Gemma Gibbons, who won Britain's first Olympic medal for judo for 12 years yesterday, paid tribute to her mother, who died of leukaemia in 2004.
Anthony Ogogo, the Team GB middleweight boxer who delivered a shock defeat to the world number one, said he had been inspired by his mother's battle to survive a brain haemorrhage.
Marksman Peter Wilson, who won gold in the double trap shooting, took up the sport after he injured his shoulder snowboarding. When UK Sport made funding cuts, his father supported him financially while he trained for London 2012.
Gold medallist Etienne Stott, who won the canoe C2 slalom with his partner Tim Baillie, also suffered a shoulder injury which kept him out of training for nearly a year.
Some people might say that the loss of a parent was too much to bear while they were trying to compete at world level. Some might argue that the prospect of years of penury was too high a price to pay for a gold medal.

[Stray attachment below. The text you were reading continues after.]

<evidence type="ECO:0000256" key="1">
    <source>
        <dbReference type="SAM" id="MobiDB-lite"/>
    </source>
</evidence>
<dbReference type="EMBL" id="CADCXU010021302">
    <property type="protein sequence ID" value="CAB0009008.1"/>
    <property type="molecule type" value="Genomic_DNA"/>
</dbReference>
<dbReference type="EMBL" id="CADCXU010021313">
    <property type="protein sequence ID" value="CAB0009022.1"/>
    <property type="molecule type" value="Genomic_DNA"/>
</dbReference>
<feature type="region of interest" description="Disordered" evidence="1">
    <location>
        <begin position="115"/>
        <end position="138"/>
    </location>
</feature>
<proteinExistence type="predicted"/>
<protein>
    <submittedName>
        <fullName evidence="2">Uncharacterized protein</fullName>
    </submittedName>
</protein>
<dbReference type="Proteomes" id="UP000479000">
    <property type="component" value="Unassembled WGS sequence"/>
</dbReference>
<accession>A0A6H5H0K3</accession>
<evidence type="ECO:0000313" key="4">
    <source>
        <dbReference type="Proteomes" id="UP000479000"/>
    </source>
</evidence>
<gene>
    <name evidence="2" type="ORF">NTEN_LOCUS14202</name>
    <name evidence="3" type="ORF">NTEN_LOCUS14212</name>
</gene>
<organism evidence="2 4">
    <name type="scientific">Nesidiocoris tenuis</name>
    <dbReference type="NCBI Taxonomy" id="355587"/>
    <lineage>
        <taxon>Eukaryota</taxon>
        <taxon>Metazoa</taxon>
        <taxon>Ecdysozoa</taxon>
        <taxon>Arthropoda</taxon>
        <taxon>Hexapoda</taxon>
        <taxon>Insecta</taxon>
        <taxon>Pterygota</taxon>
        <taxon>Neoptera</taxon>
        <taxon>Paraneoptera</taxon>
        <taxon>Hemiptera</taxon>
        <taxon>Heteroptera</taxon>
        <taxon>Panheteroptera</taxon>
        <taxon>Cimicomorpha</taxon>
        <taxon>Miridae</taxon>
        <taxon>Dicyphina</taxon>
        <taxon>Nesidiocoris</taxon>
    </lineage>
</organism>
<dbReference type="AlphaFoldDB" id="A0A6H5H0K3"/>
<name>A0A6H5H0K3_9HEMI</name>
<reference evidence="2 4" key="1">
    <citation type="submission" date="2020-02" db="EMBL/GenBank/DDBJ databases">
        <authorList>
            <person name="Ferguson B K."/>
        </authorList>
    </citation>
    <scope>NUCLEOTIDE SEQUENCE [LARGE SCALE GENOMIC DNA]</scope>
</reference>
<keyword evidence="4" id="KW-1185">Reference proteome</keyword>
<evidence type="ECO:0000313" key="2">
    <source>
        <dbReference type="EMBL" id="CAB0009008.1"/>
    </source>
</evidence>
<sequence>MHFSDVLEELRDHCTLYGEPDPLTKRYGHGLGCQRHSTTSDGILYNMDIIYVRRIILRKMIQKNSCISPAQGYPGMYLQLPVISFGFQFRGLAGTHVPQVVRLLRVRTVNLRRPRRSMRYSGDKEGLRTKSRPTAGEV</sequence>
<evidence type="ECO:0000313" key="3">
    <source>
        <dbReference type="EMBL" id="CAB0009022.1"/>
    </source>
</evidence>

Some might end up in the bar, whingeing about how a bit of bad luck had ruined their life.
Gemma, Anthony, Peter and Etienne didn't do any of these things. They just got on with the job, and that attitude must surely have as much bearing on their sporting achievements as any physical attributes.
Most of us, at some time or other, suffer loss, illness or financial difficulty. The key thing is how we react to those events. We can't all win gold medals. But it's good to remember that we can use painful experiences to build a stronger, better life.
Stefano Hatfield is awayFollow @VBackyard
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